It’s especially relevant right now, more than ever, which definitely affected how I edited the collection about a year ago. I always take time between projects to let things settle, so while I wrote the poems several years prior, years went by between the writing and editing process, which I think is necessary, so you aren’t as emotionally attached. In this way, it also takes on new themes and meanings, since different things come out when you edit.
SD: There’s some dichotomy throughout these poems – being alone and being with others, certainty and uncertainty, and history and the present. Does that come out of this family’s geographical migration or something else?
JV: I think a lot of it, funnily enough, comes from me. I’ve had psychics, astrologers, and therapists tell me that I’m full of duality – and I really believe that, I feel it every day, all these pulls in so many different directions – so it’s impossible for me not to be obsessed with how dualities mold us, and mold our choices and desires. I do also think it’s part of being raised in a very religious family, when you yourself are very liberal and artistic – and when that artistry isn’t exactly encouraged. And of course, I’m sure part of this is just who I am – to appreciate different points of view and things in the world, which makes me diplomatic, but also full of turmoil too. It makes me me.
That being said, I do also think it’s intrinsic to being an immigrant – the need to want to stay true to yourself and to also assimilate to the culture around you. I saw it in my grandmother’s account of her own life – the want to marry outside of her culture, but being forbidden, the want to travel and explore, but also being afraid. In general, I do think it’s part of American culture to want what you don’t have, because we’re so used to advertising telling us all the things we’re supposed to want – versus what we have, so we all have that “green is greener on the other side” syndrome.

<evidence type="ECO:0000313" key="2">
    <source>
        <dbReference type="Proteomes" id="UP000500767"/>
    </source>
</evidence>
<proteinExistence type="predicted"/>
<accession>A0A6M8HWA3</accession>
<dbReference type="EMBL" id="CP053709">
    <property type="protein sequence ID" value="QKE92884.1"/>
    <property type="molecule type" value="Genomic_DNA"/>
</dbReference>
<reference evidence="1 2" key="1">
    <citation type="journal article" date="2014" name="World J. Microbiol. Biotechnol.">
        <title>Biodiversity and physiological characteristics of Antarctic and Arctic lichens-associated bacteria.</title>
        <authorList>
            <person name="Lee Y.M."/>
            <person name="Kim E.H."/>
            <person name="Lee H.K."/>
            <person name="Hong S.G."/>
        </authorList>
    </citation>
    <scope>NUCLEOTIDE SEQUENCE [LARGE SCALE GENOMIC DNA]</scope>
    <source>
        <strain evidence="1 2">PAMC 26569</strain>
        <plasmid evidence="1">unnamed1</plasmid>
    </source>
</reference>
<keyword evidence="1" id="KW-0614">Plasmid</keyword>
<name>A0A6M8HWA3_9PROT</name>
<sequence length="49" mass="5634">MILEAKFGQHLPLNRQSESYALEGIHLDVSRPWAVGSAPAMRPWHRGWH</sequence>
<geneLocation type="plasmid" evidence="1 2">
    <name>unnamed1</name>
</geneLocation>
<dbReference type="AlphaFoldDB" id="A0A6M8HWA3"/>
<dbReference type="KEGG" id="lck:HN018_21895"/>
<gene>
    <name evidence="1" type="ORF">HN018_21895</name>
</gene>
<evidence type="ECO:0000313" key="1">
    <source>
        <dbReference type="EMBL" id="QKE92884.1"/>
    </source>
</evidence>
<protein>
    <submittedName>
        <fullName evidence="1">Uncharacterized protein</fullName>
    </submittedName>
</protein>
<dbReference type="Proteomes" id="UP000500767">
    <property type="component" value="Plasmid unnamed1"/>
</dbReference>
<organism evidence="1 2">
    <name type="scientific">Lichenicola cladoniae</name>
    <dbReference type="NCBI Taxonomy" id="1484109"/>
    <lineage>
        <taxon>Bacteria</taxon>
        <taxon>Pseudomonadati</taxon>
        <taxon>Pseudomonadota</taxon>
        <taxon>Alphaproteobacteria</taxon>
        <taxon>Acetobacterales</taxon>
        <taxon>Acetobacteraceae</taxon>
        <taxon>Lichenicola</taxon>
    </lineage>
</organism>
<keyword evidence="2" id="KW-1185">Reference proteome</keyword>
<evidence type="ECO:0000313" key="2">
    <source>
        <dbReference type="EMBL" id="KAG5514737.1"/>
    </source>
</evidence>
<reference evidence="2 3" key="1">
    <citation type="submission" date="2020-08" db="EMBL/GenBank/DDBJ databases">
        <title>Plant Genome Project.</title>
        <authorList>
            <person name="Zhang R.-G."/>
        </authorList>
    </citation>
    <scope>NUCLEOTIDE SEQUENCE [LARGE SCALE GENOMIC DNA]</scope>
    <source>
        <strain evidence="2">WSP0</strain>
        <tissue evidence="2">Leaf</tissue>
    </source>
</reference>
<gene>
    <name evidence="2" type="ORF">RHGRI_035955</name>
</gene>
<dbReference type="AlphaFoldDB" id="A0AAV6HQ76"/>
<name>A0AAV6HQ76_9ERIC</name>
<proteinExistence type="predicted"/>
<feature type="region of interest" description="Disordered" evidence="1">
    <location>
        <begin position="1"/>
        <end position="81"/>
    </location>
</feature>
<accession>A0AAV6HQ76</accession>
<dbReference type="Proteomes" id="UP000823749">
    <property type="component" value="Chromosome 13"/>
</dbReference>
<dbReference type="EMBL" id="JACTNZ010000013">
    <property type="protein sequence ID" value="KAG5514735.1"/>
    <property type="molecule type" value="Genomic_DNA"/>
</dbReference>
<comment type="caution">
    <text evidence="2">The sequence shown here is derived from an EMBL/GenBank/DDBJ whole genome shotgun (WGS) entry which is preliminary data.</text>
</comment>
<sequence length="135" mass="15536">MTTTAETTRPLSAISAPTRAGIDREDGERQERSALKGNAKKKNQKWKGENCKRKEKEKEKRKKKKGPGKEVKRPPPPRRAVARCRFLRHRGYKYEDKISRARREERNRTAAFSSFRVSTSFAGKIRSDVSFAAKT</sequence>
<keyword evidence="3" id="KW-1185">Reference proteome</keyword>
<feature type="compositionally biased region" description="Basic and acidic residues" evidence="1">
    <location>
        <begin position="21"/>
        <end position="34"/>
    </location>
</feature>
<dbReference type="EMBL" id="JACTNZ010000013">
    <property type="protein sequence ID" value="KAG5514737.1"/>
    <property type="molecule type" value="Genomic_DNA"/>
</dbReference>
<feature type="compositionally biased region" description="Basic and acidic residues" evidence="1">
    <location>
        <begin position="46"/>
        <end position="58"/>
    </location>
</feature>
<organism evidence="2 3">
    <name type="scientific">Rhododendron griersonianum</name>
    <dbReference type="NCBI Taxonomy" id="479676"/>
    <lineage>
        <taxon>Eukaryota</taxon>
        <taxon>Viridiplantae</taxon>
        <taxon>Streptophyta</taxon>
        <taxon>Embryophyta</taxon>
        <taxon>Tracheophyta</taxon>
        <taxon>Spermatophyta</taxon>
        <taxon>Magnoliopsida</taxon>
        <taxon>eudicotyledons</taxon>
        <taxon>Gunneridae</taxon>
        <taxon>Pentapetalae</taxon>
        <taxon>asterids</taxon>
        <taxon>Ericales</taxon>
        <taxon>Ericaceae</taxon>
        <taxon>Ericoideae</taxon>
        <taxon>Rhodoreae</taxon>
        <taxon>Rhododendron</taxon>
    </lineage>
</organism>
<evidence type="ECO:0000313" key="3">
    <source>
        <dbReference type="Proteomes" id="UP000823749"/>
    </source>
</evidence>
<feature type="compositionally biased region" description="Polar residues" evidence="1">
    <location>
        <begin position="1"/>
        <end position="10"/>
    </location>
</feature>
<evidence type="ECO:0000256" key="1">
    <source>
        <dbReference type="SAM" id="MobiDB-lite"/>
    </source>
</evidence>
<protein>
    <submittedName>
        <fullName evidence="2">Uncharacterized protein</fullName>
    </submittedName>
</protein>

SD: Some of the poems have tabs and line breaks that create a lot of white space. What do the white space and shape of these poems represent in the context of the book?
JV: In general, I tend to use negative space (as I refer to white space, just because poems can be on anything, not just a white page) as a way to create silence, tension, and suspense in a poem. I tend to like to slow down the timing in the poem as a way to create double meanings with the enjambing of the lines. Everything has meaning in poems, and I really try to see the form of a poem as a challenge, a way to use each part of the structure to tell the story in a compelling way.
More is said in the silences, I believe. When we pause in conversation, what we don’t say in a letter, are often what we really think about. Of course we remember what is said, and the use of language is obviously important, but it’s also about what is missing. What isn’t told. For people who aren’t white men, this silence is especially important. The world has always been silent, has always omitted the facts for everyone who isn’t a white dude. I don’t say this to demean white men, but I also think we’ve notoriously had to look outside of the heart of history and literature for the stories of everyone else.